Everyone has seen their office manager sprint around the office making sure:
- Each employee has the exact combination of eighty-seven cords they need to connect their laptop to their monitor to their phone to their charger to the flux capacitor
- All the sit-stands desks are sitting and standing
- The kombucha on tap is the perfect amount of fizzy
- Every single complaint about their open office is heard
Office managers have it tough. At the receiving end of most open office-related grievances, it can feel like there’s no way for them to dig out of the mountain of “I can’t hear myself think”, “I feel like I’m in a fishbowl”, “what do you mean I can’t take an hour and a half long call by myself in our largest conference room?” type complaints. Hearing this kind of flack from employees can make it feel like you need to completely overhaul your workplace to make it work effectively.
Luckily, that’s not true. We created a list of open office hacks that can help alleviate the top complaints around the open office experience: lack of privacy, lack of control and too much noise.
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Lack of privacy
Some companies took “open” in open office so literally, they forgot about the value of private areas. One of the top open office complaints from employees is a loss of visual privacy, according to a Herman Miller study, and 54 percent say their offices are “too distracting.” Just by listening to employees, the study found that people are 1.7 times more likely to be engaged at work if they have privacy when they need it.
Here are a few quick design ideas to combat the lack of privacy on the cheap:
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1. Space partitions
An easy way to separate workspaces in the open office is by investing in partitions - movable walls or panels work really well for this.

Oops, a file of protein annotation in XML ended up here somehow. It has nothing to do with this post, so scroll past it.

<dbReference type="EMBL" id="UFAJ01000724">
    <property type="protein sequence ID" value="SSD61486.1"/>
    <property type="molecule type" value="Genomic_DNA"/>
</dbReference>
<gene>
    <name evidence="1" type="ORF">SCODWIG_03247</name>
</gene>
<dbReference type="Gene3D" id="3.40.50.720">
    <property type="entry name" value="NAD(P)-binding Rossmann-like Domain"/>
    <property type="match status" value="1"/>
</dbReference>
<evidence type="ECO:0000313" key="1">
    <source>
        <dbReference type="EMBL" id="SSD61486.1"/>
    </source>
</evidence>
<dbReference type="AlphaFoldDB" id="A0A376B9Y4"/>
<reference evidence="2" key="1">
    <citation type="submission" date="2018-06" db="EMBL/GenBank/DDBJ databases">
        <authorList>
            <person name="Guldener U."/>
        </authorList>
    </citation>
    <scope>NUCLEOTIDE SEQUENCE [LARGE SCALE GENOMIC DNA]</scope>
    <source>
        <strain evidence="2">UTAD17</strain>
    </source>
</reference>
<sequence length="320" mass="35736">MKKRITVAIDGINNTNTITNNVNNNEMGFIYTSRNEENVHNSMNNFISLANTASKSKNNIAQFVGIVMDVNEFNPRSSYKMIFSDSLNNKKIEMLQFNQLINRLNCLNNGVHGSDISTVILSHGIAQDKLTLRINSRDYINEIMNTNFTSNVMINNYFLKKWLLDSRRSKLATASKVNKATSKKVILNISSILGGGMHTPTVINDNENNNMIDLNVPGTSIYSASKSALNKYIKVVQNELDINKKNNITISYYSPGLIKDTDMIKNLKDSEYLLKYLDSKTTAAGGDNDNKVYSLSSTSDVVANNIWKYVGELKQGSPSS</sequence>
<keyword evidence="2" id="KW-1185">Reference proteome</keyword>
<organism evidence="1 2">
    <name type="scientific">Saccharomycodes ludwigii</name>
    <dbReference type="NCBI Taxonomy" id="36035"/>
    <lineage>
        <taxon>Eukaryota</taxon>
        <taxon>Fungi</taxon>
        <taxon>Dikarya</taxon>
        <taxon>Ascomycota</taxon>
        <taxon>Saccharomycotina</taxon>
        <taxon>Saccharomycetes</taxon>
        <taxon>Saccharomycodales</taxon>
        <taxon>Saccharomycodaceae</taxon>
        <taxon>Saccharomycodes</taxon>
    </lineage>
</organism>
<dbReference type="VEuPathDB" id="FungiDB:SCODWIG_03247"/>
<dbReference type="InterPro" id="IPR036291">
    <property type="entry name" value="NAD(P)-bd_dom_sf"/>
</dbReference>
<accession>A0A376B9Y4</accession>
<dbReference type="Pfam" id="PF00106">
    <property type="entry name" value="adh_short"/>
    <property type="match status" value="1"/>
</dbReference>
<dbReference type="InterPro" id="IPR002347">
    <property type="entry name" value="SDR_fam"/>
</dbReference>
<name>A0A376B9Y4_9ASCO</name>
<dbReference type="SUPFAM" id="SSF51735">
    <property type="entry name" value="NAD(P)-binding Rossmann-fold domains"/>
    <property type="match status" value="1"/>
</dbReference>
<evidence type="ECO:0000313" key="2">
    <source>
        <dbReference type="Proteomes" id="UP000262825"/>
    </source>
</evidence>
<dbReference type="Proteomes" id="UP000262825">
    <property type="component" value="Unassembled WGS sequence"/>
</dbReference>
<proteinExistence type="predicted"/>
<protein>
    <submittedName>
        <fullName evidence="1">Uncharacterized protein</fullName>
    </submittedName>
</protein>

2. Desk dividers
Desk dividers are easy to implement and help stop wandering eyes from landing on neighbors’ screens.
3. Add-on furniture
Huddle spaces or add-on furniture pieces can act as a quick place to sync up before/after meetings or a spot to hunker down and get work done.
Lack of control
People want to be able to do what they want when they want. Take away their sense of ownership in a space they’re meant to be productive, and you’ll end up with a ton of complaints. This one is tricky though. Leesman found “ability to personalize my workplace” as a survey metric employees both desired but also found to be lacking in their office according to the World’s Best Workplaces 2018 report. Incorporating empowerment in little ways throughout the office is key to tackling this issue.
Try out these easy design tactics to reintroduce control into employees’ days:
Without having to purchase new furniture, try integrating “neighborhoods” in your workplace so employees feel a sense of belonging over an area of the open office.
2. Customizable workstations
Workstations like these can be customized by the person using them so employees feel in control of that space when they’re working there.
3. Lockers and storage options
Lockers to stash personal belongings can give people a safe space they can consider their own. This gives employees a sense of security and control over their personal items.
Shop: Steelcase lockers + Kinnarps storage
Too much noise
Of course, the be-all-end-all of the open office complaints is the noise. Unfortunately, humans are hard-wired to listen for the sounds around them even though all we want to do is tune out chatting coworkers, gum-chewers and loud typers. In other words, we weren’t really meant for an open office layout. However, that doesn’t mean it can’t be made into a great space when an office is set up to redirect, confine or dampen noise appropriately.
Here are a few easily implementable fixes to open-office noise:
1. Phone booths
Ordering and assembling phone booths like these is easier than building out call rooms in an office. These drop-in spaces clearly indicate where loud phone calls should be taken.
2. Sound dampeners
Whether it’s wall panels, partitions or cool circular ceiling baffles, there are a ton of open-plan office noise solutions.
3. Ambient noise
If acoustic panels aren’t enough, drowning out sound with ambient or noise-canceling speakers and headphones can make a huge difference in sound quality in an open office.
It’s easy for office managers to feel like they are up to their ears in complaints about the open office. Thankfully, beyond noise-canceling headphones, there are other quick hacks that can be used to cope with all the grievances. Whether it’s a matter of privacy, control or noise, there are steps that can be taken to make an open office a productive space without having to consider an office move, expansion or relocation.